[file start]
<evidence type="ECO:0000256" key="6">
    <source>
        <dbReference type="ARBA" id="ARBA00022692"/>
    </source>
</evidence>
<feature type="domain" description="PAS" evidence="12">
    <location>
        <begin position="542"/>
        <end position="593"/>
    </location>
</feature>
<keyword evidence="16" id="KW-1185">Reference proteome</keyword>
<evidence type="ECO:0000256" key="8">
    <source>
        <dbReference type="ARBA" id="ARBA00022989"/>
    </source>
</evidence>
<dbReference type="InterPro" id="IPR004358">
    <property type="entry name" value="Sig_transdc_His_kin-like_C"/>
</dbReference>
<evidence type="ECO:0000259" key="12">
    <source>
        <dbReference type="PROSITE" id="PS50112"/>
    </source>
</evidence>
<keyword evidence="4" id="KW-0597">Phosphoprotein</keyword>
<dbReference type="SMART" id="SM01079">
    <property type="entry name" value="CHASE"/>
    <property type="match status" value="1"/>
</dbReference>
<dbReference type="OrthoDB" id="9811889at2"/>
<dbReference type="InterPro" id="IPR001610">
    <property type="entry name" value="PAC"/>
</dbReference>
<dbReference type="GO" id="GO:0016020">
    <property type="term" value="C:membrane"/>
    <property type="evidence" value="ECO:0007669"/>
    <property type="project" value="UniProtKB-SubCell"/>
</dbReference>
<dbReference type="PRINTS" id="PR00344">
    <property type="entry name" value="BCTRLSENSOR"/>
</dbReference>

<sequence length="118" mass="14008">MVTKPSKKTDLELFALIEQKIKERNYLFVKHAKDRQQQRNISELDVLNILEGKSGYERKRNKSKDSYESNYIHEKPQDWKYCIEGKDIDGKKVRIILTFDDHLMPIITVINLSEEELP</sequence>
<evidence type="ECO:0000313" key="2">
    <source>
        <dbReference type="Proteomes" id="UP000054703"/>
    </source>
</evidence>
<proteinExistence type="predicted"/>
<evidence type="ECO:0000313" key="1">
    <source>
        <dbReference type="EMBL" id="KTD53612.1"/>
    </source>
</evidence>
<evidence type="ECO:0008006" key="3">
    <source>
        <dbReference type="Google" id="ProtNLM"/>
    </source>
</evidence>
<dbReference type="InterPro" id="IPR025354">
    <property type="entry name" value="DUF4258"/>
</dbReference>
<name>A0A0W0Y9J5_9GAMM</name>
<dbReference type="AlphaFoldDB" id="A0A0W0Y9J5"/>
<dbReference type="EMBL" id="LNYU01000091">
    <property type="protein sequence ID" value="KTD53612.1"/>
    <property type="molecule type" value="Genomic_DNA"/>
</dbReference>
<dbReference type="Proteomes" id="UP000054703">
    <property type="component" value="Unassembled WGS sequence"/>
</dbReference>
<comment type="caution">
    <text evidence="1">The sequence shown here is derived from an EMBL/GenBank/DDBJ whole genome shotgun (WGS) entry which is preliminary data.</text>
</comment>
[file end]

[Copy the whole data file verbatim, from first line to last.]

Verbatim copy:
<evidence type="ECO:0000256" key="6">
    <source>
        <dbReference type="ARBA" id="ARBA00022692"/>
    </source>
</evidence>
<feature type="domain" description="PAS" evidence="12">
    <location>
        <begin position="542"/>
        <end position="593"/>
    </location>
</feature>
<keyword evidence="16" id="KW-1185">Reference proteome</keyword>
<evidence type="ECO:0000256" key="8">
    <source>
        <dbReference type="ARBA" id="ARBA00022989"/>
    </source>
</evidence>
<dbReference type="InterPro" id="IPR004358">
    <property type="entry name" value="Sig_transdc_His_kin-like_C"/>
</dbReference>
<evidence type="ECO:0000259" key="12">
    <source>
        <dbReference type="PROSITE" id="PS50112"/>
    </source>
</evidence>
<keyword evidence="4" id="KW-0597">Phosphoprotein</keyword>
<dbReference type="SMART" id="SM01079">
    <property type="entry name" value="CHASE"/>
    <property type="match status" value="1"/>
</dbReference>
<dbReference type="OrthoDB" id="9811889at2"/>
<dbReference type="InterPro" id="IPR001610">
    <property type="entry name" value="PAC"/>
</dbReference>
<dbReference type="GO" id="GO:0016020">
    <property type="term" value="C:membrane"/>
    <property type="evidence" value="ECO:0007669"/>
    <property type="project" value="UniProtKB-SubCell"/>
</dbReference>
<dbReference type="PRINTS" id="PR00344">
    <property type="entry name" value="BCTRLSENSOR"/>
</dbReference>

<sequence length="118" mass="14008">MVTKPSKKTDLELFALIEQKIKERNYLFVKHAKDRQQQRNISELDVLNILEGKSGYERKRNKSKDSYESNYIHEKPQDWKYCIEGKDIDGKKVRIILTFDDHLMPIITVINLSEEELP</sequence>
<evidence type="ECO:0000313" key="2">
    <source>
        <dbReference type="Proteomes" id="UP000054703"/>
    </source>
</evidence>
<proteinExistence type="predicted"/>
<evidence type="ECO:0000313" key="1">
    <source>
        <dbReference type="EMBL" id="KTD53612.1"/>
    </source>
</evidence>
<evidence type="ECO:0008006" key="3">
    <source>
        <dbReference type="Google" id="ProtNLM"/>
    </source>
</evidence>
<dbReference type="InterPro" id="IPR025354">
    <property type="entry name" value="DUF4258"/>
</dbReference>
<name>A0A0W0Y9J5_9GAMM</name>
<dbReference type="AlphaFoldDB" id="A0A0W0Y9J5"/>
<dbReference type="EMBL" id="LNYU01000091">
    <property type="protein sequence ID" value="KTD53612.1"/>
    <property type="molecule type" value="Genomic_DNA"/>
</dbReference>
<dbReference type="Proteomes" id="UP000054703">
    <property type="component" value="Unassembled WGS sequence"/>
</dbReference>
<comment type="caution">
    <text evidence="1">The sequence shown here is derived from an EMBL/GenBank/DDBJ whole genome shotgun (WGS) entry which is preliminary data.</text>
</comment>